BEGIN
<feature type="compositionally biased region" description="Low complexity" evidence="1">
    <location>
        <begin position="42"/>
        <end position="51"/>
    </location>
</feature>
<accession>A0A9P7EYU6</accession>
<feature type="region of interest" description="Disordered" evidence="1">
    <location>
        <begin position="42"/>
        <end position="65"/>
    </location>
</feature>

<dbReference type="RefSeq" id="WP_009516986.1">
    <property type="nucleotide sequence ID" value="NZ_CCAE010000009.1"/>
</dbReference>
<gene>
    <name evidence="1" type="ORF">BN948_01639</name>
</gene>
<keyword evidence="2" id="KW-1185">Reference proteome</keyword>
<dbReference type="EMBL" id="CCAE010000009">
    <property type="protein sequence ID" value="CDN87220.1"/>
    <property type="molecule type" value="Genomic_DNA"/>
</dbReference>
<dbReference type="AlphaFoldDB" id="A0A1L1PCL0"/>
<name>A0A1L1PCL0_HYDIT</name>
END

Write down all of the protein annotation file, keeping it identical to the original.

<feature type="compositionally biased region" description="Low complexity" evidence="1">
    <location>
        <begin position="42"/>
        <end position="51"/>
    </location>
</feature>
<accession>A0A9P7EYU6</accession>
<feature type="region of interest" description="Disordered" evidence="1">
    <location>
        <begin position="42"/>
        <end position="65"/>
    </location>
</feature>

<dbReference type="RefSeq" id="WP_009516986.1">
    <property type="nucleotide sequence ID" value="NZ_CCAE010000009.1"/>
</dbReference>
<gene>
    <name evidence="1" type="ORF">BN948_01639</name>
</gene>
<keyword evidence="2" id="KW-1185">Reference proteome</keyword>
<dbReference type="EMBL" id="CCAE010000009">
    <property type="protein sequence ID" value="CDN87220.1"/>
    <property type="molecule type" value="Genomic_DNA"/>
</dbReference>
<dbReference type="AlphaFoldDB" id="A0A1L1PCL0"/>
<name>A0A1L1PCL0_HYDIT</name>